Outside of Randle’s recent hand laceration, all reports and signs have been very positive this summer as the young core of players have remained dedicated to improving. Beyond the consistent workout and training sessions that have been well-documented across their social media accounts (especially by Clarkson and Larry Nance Jr.), Russell, Randle and Ingram also reaped the benefits of being on Team USA’s Select Team. This allowed them to attend USA’s training camp with some of the world’s best talent and receive guidance from top coaches. Each of them garnered praise and received advice from some of the league’s top players, so it will be interesting to see if that trio in particular is able to ride some of this summer’s momentum into the season.
The Lakers may not have been in the position to immediately replace Bryant with a superstar player or even an obvious leader of the team, but they have done a great job of building what looks to be a nice foundation as they start their march back up the hill of true relevance. Perhaps coincidentally, there are a ton of similarities between this current team and the squad that directly preceded the Bryant and Shaquille O’Neal dynasty. Those teams were also centered around a group of young draft picks (Nick Van Exel, Eddie Jones, even Elden Campbell and the like) that were permitted to truly develop in an organic nature. Bryant told Bresnahan that’s exactly what he hopes to see from this current group.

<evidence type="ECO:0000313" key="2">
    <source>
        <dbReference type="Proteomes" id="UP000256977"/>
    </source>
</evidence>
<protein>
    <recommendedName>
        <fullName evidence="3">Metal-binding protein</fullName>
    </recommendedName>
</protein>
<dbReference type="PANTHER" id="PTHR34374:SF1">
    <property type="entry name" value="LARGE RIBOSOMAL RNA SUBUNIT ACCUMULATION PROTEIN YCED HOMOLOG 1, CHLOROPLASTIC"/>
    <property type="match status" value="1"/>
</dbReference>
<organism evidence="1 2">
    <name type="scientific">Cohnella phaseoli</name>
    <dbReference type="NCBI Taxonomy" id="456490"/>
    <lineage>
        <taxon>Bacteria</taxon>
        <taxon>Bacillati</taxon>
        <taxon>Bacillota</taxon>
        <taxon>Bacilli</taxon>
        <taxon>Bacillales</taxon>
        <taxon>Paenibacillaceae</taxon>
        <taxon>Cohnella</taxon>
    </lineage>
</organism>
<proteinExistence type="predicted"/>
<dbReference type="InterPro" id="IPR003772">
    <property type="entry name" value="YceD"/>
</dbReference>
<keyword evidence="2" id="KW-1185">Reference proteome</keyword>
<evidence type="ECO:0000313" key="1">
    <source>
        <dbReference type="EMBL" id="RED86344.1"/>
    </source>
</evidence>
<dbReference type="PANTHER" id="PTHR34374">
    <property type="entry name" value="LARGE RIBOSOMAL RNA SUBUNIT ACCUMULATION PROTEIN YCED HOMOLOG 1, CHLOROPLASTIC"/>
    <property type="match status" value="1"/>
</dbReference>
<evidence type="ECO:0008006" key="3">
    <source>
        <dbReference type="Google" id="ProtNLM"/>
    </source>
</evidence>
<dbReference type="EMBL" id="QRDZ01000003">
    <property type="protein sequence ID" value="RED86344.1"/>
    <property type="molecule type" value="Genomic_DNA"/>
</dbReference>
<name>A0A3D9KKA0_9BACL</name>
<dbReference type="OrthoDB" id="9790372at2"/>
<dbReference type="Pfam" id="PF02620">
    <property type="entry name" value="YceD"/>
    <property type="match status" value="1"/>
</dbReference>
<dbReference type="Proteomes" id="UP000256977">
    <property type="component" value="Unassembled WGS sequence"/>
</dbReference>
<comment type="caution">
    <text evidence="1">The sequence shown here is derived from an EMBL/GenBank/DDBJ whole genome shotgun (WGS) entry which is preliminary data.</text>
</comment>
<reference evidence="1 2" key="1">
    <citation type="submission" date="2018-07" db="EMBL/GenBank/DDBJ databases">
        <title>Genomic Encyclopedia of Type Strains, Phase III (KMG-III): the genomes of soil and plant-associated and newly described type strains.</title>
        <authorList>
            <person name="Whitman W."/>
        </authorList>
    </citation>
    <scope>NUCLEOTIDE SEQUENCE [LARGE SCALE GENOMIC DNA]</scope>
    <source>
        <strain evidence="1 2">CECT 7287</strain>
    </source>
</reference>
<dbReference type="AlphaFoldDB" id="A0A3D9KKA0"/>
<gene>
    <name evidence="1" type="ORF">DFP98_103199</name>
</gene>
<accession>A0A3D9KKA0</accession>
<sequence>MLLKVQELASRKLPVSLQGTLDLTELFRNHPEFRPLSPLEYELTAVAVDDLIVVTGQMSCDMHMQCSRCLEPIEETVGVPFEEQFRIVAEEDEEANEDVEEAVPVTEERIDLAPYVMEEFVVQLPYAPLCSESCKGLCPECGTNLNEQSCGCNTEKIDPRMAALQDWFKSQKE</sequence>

From the 1993-’94 season to 1995-’96, the Lakers saw their record steadily improve. They went from being a 33-win team to winning as many as 53 games in the season before O’Neal and Bryant arrived. If the Lakers handle this transition well, that’s precisely the type of gradual improvement that could be realistic for this team.